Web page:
The U.S. Census Bureau classifies folks who spend more than 30% of their income on housing as cost-burdened. This is because they’ve been recommending that Americans spend 30% of their income
on housing since the early 1980s.

These percentages can fluctuate based on where you live. If you happen to live in Manhattan, New York, you might pay close to the average rent of average rent of $4,120 .

Hopefully, your income lines up with the increased cost of living or you have some roommates to split the rent in more expensive cities. If you live in a city like Toledo, Ohio, your rent might be closer to the average of $631 .

There’s a good chance housing will take up a lot of the needs bucket. This may not be the case if you’re staying with family for a few years or have roommates.

With over 44 million Americans having student loan debt, you might also have to add this to your needs allocation. If you’re still in school, expenses related to your education would also go here.

Food expenses like groceries would also go in needs (remember, eating out is a want). Medical expenses, transportation, and childcare would go in needs.

To recap, a good start for needs budget categories could be:

•   Housing (rent or mortgage)
•   Student loans (if you have them)
•   Minimum debt payments (credit cards, personal loans)
•   Food
•   Medical
•   Bills
•   Utilities
•   Fees
•   Transportation

Saving for Your Goals

A recent survey found that around 40% of Americans would struggle to cover a $400 emergency expense.

Whether you’re in the 59% who would be ok in this situation or the 4% who might need to do some additional budgeting, the 20% savings bucket is probably going to be an important one. One way to get started might be to open a savings account and start putting 20% of your income there.

If you’re one of the roughly half of American households that has access to a retirement account at work, you might be able to automate your savings bucket. You may even be able to add more to your savings if your employer offers matching on those savings.

If you aren’t offered a 401(k) or something similar at work, you can still contribute to savings. You might be able to find a low-fee, or no-fee, individual retirement account (IRA).

There are also easy and low- or no-fee ways to invest in the stock market with exchange-traded funds (ETF), stocks, or bonds.

Again, your payments above minimums on debts like credit cards, personal loans, and student loans also go in the savings bucket because you could end up saving money on the interest those larger balances could accrue over time.

For instance, paying one extra mortgage payment a year on a $150,000 loan with a 4% interest rate on a 30-year repayment schedule could help you pay off the mortgage four years earlier.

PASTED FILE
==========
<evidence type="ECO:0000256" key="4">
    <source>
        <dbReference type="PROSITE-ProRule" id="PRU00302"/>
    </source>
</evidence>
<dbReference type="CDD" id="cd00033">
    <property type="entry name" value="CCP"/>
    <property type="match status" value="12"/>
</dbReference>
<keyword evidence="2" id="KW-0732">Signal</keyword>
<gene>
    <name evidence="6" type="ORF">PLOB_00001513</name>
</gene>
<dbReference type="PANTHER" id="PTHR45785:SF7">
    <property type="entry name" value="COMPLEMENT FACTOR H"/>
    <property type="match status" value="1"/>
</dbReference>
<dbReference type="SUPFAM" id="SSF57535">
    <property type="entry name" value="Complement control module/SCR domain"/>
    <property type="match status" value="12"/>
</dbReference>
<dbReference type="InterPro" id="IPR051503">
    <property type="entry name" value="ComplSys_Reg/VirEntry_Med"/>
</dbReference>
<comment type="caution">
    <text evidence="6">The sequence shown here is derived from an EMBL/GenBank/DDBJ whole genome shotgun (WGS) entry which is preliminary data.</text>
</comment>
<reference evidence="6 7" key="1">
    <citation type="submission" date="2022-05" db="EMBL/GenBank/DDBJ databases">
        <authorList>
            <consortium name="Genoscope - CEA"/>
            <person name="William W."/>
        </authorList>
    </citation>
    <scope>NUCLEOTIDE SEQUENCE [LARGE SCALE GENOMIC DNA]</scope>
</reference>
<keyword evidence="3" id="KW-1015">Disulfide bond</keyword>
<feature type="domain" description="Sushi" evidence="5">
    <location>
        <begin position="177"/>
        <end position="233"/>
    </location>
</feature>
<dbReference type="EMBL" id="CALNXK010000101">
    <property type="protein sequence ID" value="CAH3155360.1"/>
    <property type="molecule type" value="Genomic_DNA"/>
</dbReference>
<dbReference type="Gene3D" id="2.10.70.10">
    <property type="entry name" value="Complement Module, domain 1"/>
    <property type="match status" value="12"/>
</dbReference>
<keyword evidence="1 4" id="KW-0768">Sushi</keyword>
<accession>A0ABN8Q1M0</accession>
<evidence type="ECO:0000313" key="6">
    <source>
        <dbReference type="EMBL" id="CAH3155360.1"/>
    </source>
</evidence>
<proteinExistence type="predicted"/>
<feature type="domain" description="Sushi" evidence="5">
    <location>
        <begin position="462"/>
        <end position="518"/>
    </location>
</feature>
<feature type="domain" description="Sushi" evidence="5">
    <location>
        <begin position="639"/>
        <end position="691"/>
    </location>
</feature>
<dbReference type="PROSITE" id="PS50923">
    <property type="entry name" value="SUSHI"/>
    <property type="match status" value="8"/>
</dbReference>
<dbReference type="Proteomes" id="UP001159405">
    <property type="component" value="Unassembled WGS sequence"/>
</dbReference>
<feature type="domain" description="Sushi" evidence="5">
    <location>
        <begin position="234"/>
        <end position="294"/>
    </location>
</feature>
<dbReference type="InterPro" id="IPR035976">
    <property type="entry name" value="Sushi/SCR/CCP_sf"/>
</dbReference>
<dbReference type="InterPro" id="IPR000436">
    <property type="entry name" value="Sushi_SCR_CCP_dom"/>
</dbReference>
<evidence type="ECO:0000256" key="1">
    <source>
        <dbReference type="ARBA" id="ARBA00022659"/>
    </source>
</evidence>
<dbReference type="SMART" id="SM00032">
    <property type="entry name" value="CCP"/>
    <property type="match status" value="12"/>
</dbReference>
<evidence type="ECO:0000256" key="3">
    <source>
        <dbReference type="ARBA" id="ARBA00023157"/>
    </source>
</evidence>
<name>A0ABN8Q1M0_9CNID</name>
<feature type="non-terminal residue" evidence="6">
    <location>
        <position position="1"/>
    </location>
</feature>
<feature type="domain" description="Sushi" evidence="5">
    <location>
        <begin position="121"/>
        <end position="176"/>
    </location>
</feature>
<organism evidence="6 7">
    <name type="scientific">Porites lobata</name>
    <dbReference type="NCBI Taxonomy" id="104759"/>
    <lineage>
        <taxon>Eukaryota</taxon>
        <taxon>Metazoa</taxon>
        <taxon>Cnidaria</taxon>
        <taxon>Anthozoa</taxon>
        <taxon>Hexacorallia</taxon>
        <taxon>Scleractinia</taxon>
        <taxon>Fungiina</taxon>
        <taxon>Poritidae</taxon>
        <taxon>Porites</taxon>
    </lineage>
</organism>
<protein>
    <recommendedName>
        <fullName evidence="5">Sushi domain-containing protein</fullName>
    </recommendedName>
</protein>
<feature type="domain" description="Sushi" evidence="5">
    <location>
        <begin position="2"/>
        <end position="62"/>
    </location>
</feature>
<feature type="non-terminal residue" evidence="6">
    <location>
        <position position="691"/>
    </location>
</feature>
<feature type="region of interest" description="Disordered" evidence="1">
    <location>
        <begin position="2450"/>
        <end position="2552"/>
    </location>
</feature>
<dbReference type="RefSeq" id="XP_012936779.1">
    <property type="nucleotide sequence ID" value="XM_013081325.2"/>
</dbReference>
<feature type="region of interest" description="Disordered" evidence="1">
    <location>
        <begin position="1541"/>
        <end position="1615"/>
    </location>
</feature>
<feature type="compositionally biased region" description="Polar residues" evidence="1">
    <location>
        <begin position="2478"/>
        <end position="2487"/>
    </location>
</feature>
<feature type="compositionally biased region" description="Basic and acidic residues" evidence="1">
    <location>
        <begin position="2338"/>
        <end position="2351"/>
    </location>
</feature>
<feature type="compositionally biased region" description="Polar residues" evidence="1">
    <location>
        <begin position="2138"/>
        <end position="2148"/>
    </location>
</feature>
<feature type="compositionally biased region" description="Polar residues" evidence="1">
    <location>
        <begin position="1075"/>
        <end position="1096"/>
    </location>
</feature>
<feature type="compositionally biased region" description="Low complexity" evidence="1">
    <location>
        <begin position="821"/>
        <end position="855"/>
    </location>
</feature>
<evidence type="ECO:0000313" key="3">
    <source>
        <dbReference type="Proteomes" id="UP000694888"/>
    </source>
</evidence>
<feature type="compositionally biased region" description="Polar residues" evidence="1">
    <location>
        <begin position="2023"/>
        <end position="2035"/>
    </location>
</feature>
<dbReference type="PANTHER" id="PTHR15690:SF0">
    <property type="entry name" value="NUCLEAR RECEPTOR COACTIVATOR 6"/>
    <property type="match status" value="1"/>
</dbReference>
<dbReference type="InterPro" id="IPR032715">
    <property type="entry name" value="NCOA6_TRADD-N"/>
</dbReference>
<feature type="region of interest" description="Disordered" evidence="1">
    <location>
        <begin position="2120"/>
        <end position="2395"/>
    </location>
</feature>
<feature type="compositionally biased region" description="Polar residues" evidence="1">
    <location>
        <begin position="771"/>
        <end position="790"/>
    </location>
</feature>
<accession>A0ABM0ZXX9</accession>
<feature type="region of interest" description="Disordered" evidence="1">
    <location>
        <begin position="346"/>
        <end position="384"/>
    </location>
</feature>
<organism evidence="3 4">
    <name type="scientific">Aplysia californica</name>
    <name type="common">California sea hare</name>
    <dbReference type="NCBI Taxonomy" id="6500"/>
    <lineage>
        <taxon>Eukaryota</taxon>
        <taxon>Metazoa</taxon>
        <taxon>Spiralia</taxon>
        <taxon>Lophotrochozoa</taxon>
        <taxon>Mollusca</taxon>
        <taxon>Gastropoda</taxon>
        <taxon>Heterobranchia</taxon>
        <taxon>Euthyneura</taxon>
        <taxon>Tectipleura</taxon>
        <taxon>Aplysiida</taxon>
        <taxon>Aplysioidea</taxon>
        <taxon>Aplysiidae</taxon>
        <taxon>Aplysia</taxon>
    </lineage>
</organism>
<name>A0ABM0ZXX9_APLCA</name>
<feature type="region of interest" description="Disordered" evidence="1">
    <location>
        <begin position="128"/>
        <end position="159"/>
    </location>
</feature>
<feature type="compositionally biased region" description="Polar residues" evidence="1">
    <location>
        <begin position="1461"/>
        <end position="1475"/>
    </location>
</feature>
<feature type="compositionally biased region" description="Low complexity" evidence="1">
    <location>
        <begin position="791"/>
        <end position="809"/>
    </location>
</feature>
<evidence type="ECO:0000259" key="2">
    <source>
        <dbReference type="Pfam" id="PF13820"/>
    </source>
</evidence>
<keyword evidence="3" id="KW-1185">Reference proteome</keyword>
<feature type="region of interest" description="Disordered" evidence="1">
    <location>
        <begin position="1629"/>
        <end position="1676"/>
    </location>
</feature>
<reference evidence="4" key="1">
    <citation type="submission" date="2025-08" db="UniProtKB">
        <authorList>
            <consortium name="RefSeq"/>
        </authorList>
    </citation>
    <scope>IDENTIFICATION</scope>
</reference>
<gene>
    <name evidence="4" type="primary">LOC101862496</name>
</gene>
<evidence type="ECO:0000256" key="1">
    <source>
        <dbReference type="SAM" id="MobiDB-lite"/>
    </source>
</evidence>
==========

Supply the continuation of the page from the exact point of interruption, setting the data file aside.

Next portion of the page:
Categories you might include in your savings bucket are:

•   Savings account
•   401(k)
•   IRA
•   ETF
•   Stocks
•   Bonds

You Can Have Most of What You Want

Your 30% “wants” bucket is for discretionary spending or the fun stuff—within reason. This is where you could put spending on clothing outside of what you need on a day-to-day basis. Dinner and drinks out with work pals, friends, or a partner could also go in the wants bucket.

Going to the movies this weekend? That’s also probably going to go with the wants. Other items you might put in the wants category are things like gym memberships, personal care, and miscellaneous spending.

You might be tempted to make a bunch of budget categories in this bucket. It’s easy to see how dinners, movies, clothing shopping, even coffee would get a category. While some may find that useful, you may also want to think about how simplicity and fewer categories might help your budget.

Once you’re ready, these categories might work as a good starting point for your wants bucket:

•   Entertainment
•   Shopping
•   Travel
•   Personal Care
•   Dining

Especially if you’re just starting out, keeping it simple using the 50/20/30 method might be a good approach. You could put dining, movies, and concerts into the entertainment budget category to start. Then, if you find yourself needing more granular data, you could always break out the categories as needed.

Finalizing Your Budget Categories and Getting Started

The simplicity of the 50/20/30 plan might just help you get a clearer picture of your budget and some flexibility that might help make the process a little easier. And with that you might be able to get a handle on where your money is going now and where you want it to go tomorrow as you work toward your goals.

In addition to all that, the 50/20/30 rule can be used as a framework to give you, and maybe a partner, some of that simplicity and hopefully some of that insight about your financial situation.

From there, you could really make your budget what you need it to be, so it works for you, because every budget is going to be different.

It might help to remember that these things can take time and that they might need to become a habit before you would start to see results.

So, try not to be too hard on yourself if you slip up, and remember to give yourself a high five for even starting a budget, because so many people don’t even take that step.

Once you’ve taken that first step, the 50/20/30 could give you the flexibility that might make the difference and maybe get you started on that road to financial peace of mind.

Tracking Your Spending

Do you need help tracking your spending to see if you are on the right track with your budget? A SoFi Money® cash management account may be a great option for you. With SoFi Money you are able to see your spending on your weekly dashboard in the SoFi app.

Ready to track your spending and stay on top of your budget? Get started with SoFi Money.